Talk:ALEC Corporations

From SourceWatch
Jump to navigation Jump to search

If anything causes you to lose sleep at night, it should be this: "More than a third of the nation's state lawmakers — 2400 of them — are members of ALEC."

Do not underestimate ALEC. For starters they do as much as possible to avoid attention. Think about their name The American Legislative Exchange Council. This name is designed to be anonymous and forgettable. Their actions are not forgettable. They border on evil. For example, they are directly responsible for supporting, promoting and passing into law, legislation that increases the number of people in prison. They have literally created and promoted laws, including sponsoring social science "research" that shows that such legislation, for example three strikes, reduces crime. As a professional social scientist, this manipulation of data alone is enough to enrage me. But far worse, is what they are really doing; based on calculations of revenue and man-cell hours, is creating circumstances in which prisons, manufacturers, and suppliers of prison services can increase their profit.

Immoral. If you dig deep enough into the literature you will find, for example, calculations which put fiscal values on laws, evaluating their success in terms of the number of man-cell hours that they produce, in other words, in terms of financial revenue. You will also discover the very disturbing conclusion that ALEC is a vehicle through which companies can create laws to increase their revenue: that companies and corporations pay money to sponsor ALEC, effectively paying to create laws which will benefit the sale of their services. Some of the story reveals immoral behavior, for example, privatized prisons sponsoring ALEC and displaying live stock exchange ticker symbols of their share value on electronic boards at their entrance.

And this is only one of many areas where they are active.

As a researcher working at the University of California. I was teaching a class on Community Development and Relations. The subject of prison labor came up. At that time, as a professional researcher, it took me several days to unravel the complex thread of legislation and deceit that ALEC had created. In the end I concluded that ALEC had done something truly evil. They were and are directly responsible for the success of the current prison explosion which historically replaces slavery with incarceration. The bottom line is that they have created the framework in which it is possible to profit from incarcerating people. In other words, they have made it possible to make money off of putting people in jail. The prison inmate population is "working" for ALEC and its corporate sponsors simply by sitting in cells. If ever there was a sin, surely that must be one.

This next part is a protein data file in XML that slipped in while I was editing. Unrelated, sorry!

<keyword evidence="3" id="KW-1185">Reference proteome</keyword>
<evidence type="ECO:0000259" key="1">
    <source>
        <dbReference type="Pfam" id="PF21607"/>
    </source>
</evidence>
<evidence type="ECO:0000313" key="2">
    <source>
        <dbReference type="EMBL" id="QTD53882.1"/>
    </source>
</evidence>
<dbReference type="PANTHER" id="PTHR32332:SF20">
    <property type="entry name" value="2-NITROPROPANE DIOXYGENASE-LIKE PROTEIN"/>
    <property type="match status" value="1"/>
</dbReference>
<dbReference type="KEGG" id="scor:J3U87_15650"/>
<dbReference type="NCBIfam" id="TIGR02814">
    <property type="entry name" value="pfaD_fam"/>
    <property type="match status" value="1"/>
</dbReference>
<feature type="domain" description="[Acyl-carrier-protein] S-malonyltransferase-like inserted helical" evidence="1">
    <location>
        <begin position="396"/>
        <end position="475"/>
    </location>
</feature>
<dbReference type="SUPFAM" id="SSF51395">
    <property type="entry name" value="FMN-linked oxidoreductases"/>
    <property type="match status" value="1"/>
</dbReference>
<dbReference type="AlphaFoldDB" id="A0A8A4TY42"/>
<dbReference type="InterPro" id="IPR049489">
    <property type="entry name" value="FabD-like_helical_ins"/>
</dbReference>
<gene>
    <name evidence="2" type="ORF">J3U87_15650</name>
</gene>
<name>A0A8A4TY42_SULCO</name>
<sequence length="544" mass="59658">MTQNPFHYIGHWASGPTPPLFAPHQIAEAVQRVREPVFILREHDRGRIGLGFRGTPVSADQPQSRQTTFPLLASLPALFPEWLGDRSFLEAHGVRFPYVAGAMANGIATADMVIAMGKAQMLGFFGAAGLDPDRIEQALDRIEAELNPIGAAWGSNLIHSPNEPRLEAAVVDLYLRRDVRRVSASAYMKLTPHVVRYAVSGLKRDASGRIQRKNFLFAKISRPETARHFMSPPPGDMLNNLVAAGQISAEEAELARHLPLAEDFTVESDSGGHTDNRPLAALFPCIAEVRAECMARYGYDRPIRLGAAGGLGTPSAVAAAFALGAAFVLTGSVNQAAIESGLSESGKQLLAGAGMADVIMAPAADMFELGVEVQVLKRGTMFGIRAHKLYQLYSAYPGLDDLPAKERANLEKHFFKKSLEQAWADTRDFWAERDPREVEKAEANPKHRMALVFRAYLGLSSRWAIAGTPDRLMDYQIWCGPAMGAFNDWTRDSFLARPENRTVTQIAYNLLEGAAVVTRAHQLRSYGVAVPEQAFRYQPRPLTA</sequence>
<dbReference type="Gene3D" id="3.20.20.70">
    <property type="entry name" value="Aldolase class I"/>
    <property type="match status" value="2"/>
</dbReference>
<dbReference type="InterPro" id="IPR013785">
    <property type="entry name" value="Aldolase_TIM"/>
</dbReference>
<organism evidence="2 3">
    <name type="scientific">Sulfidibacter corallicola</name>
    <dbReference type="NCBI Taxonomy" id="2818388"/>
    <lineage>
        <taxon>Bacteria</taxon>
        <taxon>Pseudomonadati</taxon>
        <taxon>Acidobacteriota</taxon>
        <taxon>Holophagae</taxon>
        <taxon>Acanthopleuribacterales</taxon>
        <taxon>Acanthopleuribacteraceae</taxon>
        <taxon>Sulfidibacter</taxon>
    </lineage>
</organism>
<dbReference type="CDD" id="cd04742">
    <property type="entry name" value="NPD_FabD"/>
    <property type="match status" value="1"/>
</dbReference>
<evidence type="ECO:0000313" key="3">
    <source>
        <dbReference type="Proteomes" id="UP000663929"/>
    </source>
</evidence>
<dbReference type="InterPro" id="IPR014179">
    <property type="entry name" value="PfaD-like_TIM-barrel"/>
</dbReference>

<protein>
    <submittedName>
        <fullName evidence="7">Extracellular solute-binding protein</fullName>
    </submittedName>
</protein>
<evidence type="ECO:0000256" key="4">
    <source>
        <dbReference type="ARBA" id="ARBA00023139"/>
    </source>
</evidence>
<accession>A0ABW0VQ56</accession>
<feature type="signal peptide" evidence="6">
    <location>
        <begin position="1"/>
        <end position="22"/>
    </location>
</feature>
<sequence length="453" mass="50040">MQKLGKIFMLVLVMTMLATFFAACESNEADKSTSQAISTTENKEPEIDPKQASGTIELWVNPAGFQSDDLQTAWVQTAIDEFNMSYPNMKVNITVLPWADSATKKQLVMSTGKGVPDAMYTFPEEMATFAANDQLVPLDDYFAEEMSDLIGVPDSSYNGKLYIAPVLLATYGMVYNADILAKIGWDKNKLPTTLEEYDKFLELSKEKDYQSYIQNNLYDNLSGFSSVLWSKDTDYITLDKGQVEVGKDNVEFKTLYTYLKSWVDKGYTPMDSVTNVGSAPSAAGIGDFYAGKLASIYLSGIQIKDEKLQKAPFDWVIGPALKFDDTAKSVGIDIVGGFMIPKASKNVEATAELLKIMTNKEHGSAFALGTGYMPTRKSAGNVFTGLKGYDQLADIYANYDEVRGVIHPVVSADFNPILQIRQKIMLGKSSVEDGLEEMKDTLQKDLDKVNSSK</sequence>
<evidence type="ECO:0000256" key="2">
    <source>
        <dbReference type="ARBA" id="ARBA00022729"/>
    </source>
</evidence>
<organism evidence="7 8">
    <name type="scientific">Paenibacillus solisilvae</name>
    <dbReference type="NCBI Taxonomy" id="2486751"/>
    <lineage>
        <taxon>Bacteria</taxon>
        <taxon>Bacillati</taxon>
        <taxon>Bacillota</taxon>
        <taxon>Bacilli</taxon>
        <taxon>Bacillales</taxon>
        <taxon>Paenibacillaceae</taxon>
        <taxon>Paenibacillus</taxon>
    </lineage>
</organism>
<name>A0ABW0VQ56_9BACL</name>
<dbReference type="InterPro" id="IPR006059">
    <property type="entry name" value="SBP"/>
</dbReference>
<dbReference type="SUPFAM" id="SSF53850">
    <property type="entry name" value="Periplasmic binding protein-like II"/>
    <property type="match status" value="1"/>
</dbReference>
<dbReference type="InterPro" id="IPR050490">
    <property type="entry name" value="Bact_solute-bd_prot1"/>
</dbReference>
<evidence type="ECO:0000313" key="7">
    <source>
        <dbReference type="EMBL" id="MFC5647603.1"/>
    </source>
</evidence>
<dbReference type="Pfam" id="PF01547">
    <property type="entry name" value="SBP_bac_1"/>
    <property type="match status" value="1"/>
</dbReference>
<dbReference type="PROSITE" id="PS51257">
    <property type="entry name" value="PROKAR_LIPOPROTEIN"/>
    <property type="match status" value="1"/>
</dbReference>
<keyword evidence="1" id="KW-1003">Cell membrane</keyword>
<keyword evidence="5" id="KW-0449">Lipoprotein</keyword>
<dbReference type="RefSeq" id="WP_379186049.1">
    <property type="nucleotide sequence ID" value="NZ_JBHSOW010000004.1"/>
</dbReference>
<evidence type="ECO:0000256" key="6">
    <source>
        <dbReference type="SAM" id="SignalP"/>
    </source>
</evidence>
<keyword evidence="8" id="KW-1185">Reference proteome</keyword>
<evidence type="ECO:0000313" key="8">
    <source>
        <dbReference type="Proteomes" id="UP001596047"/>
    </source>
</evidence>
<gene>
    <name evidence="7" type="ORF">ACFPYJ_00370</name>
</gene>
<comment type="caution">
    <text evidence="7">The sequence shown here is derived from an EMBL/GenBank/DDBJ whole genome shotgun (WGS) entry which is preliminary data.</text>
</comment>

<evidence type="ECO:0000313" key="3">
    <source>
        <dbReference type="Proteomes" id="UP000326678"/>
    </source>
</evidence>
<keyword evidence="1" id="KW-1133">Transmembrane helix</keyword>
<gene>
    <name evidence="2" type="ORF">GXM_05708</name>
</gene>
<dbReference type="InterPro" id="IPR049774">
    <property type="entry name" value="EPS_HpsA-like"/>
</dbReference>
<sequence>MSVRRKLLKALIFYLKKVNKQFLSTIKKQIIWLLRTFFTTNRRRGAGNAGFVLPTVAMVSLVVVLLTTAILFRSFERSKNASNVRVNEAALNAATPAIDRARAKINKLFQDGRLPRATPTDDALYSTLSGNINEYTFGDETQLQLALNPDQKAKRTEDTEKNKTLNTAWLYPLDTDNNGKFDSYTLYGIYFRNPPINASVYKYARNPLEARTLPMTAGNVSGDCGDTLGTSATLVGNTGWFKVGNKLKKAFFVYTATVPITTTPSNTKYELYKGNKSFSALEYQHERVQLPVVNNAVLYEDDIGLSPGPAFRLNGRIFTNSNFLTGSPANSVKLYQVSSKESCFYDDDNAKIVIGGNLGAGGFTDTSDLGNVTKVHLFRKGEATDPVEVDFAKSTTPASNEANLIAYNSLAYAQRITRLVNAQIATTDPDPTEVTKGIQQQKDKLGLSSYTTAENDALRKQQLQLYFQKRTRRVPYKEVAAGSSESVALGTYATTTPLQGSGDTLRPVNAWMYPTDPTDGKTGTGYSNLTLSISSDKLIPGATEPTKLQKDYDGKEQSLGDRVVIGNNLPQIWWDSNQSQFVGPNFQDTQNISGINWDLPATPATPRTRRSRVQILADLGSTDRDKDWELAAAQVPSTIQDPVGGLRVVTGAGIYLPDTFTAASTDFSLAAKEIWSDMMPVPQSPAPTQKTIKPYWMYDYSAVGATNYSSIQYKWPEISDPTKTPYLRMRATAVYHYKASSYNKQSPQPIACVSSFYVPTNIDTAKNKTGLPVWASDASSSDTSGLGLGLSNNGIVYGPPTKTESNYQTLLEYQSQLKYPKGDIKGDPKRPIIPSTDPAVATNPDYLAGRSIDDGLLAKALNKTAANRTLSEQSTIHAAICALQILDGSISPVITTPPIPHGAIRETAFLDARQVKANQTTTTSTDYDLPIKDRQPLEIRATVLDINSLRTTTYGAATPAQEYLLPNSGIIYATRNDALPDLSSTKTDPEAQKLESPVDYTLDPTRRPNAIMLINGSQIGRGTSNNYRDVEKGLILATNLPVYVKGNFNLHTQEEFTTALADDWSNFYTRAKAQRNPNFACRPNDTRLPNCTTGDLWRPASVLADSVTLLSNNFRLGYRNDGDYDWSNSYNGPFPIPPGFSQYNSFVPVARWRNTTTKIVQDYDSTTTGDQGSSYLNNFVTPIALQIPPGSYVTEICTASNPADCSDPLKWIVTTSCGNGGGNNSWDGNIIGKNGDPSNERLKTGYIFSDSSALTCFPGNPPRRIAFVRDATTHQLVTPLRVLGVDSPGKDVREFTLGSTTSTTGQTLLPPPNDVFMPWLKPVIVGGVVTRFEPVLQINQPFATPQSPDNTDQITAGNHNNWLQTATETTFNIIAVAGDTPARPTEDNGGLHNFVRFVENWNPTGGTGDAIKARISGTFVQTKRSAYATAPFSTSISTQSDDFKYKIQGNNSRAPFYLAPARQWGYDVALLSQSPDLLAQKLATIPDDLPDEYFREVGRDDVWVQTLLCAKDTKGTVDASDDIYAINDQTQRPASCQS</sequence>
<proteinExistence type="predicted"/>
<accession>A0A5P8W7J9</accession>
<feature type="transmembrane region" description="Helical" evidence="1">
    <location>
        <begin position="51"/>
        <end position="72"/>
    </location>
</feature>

One of the most helpful resources at the time I was researching the subject was here;

Corporate-Sponsored Crime Laws by John Biewen which is online here: and part of a series:

Here are three quotes from this excellent piece of writing;

"Over the past two decades, America's prison population doubled, then doubled again, before finally leveling off at about two million inmates. One result: a $50-billion corrections industry. That's bigger than tobacco. The crackdown on crime has enriched corporations that build prisons or sell products to them, prison guard unions, and police departments that use budget-fattening incentives to pursue drug criminals. In this special report, American RadioWorks correspondent John Biewen explores how some groups with vested interests work to influence public policy— helping to keep more people locked up longer."

"More than a third of the nation's state lawmakers — 2400 of them — are members of ALEC. Most are Republicans and conservative Democrats. ALEC says its mission is to promote free markets, small government, states' rights, and privatization. Members gather at ALEC meetings to swap ideas and form "model legislation." Legislators then take those "model" bills home and try to make them state law."


"ALEC officials say proudly that lawmakers on the group's crime task force led the drive for more incarceration in the states — "and really took the forefront in promoting those ideals and then taking them into their states and talking to their colleagues and getting their colleagues to understand that if, you know, we want to reduce crime we have to get these guys off the streets," says ALEC staffer and Criminal Justice Task Force director Andrew LeFevre.

Among ALEC's model bills: mandatory minimum sentences; Three Strikes laws, giving repeat offenders 25 years to life in prison; and "truth-in-sentencing," which requires inmates to serve most or all of their time without a chance for parole. ALEC didn't invent any of these ideas but has played a pivotal role in making them law in the states, says Bender of the National Institute on Money in State Politics.

"By ALEC's own admission in its 1995 Model Legislation Scorecard, they were very successful. They had introduced 199 bills [that year]. The Truth-in-Sentencing Act had become law in 25 states, so that right there is fairly significant."

By the late 1990s, about forty states had passed versions of truth-in sentencing similar to ALEC's model bill. Because of truth-in-sentencing and other tough sentencing measures, state prison populations grew by half a million inmates in the 1990s even while crime rates fell dramatically."